On March 5, 2009, the front page of the Globe and Mail screamed the scary headline: “Tests find Bisphenol A in majority of soft drinks.” The story began in loaded and unqualified language: “The estrogen-mimicking chemical BPA, already banished from baby bottles and frowned upon in water jugs, has now shown up in significant levels in soft drinks.” Well down in the body of the article, the reporter smirked dismissively that “both Health Canada and the soft drink industry played down the findings,” and then quoted Health Canada’s Dr. Samuel Godefroy that the levels are “extremely low.”
The following day, but buried at page 10, the same reporter quotes Godefroy as explaining that the results are “not conducive to any human health concern” and “extremely reassuring.” The paper also ran a “correction” admitting that with these “significant” levels it would take 8,000 cans of soft drinks a day for life to exceed Health Canada’s exposure limit of BPA at the average level of the compound being found in beverages. The paper also carried a letter to the editor that pointed out that the migration of BPA from can coatings is negligible – the BPA levels were 130,000 times lower than the tolerable daily intake set by Health Canada. But by this time the damage was done.
Unfortunately, this kind of scare-mongering reporting is all too common. This was the same paper that caused great alarm and economic harm a few years ago with the front-page headline: “Farmed salmon are laced with toxins, study finds.” The story went on to say that, “salmon from Toronto supermarkets were so contaminated that they shouldn’t be eaten more than once every two months because they pose an increased risk of cancer.” However, the same paper, the next month, under the headline “Bad Fish Rap” warned: “Canadians have become so anxious about lurking health threats that they are actually helping to harm themselves.” Now admitting that “the levels were vanishingly small and well within safe standards,” the paper seemed surprised that “despite all that, a health panic followed.” After describing the nutritional value of salmon, the paper concluded that, “we should be eating more fish, not less.” Seemingly oblivious to its central role in creating the panic in the first place, the paper sanctimoniously concluded that “the salmon scare is only one example of how our modern phobias are harming our health….It’s a complicated world but we all have to be better at weighing risk against benefit.”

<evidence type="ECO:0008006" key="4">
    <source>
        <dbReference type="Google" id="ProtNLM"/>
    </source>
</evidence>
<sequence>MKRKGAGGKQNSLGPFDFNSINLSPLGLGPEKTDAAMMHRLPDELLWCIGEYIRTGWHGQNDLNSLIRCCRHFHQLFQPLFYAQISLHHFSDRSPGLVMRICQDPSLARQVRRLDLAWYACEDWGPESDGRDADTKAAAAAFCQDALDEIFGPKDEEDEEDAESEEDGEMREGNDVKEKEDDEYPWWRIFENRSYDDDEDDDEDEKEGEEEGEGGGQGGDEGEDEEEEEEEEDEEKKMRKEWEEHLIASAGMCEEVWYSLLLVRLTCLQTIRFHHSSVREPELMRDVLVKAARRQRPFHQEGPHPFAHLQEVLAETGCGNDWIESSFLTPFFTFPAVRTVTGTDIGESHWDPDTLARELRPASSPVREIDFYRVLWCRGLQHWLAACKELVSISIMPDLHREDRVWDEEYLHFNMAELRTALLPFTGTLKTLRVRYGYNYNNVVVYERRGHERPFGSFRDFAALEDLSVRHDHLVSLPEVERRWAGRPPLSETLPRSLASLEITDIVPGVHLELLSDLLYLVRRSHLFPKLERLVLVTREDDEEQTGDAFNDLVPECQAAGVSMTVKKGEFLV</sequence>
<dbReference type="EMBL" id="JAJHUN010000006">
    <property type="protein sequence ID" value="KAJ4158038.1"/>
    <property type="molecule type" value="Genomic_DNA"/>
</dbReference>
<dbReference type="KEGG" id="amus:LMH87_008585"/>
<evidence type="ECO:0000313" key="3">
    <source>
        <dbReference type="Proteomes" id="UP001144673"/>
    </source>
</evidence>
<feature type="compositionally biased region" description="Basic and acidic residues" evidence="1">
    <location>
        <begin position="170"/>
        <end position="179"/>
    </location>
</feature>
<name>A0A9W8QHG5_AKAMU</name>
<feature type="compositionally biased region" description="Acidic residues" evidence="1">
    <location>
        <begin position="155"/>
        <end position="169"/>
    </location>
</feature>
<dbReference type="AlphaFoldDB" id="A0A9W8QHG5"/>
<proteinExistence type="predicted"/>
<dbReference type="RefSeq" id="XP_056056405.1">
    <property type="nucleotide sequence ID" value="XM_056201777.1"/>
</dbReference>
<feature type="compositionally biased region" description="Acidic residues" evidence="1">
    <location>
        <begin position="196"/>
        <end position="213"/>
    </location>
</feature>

Sensationalist journalism contributes to these phobias, but the problem is deeper than that. For one thing, to be fair, the science itself is often unclear and far more uncertain than scientists want to admit. Name any food safety/nutrition controversy and I can easily provide lots of “objective” scientists on both sides of the issue. Moreover, there is so much misinformation in the popular press that the more you read, the less you are likely to know. Because of this, most consumers now equate “chemicals” with man-made synthetic chemicals, oblivious to the fact that the number of naturally occurring chemicals present in our food supply probably exceeds a million, vastly outnumbering the miniscule few that are man-made. The majority of these natural chemicals (perfectly acceptable in organic food) have never been subjected to any testing and are positively riddled with natural carcinogens. All of the hundreds of chemicals in a single cup of coffee are natural, and scientists estimate that 70 per cent of these will probably cause cancer in high doses in lab animal experiments. As cancer specialist Bruce Ames has said: “of all the dietary pesticides people eat, 99.99 per cent are ‘natural.’” Reading the popular press, most consumers could hardly know that all major health organizations agree that traces of synthetic chemicals in our diet do not pose a significant health risk.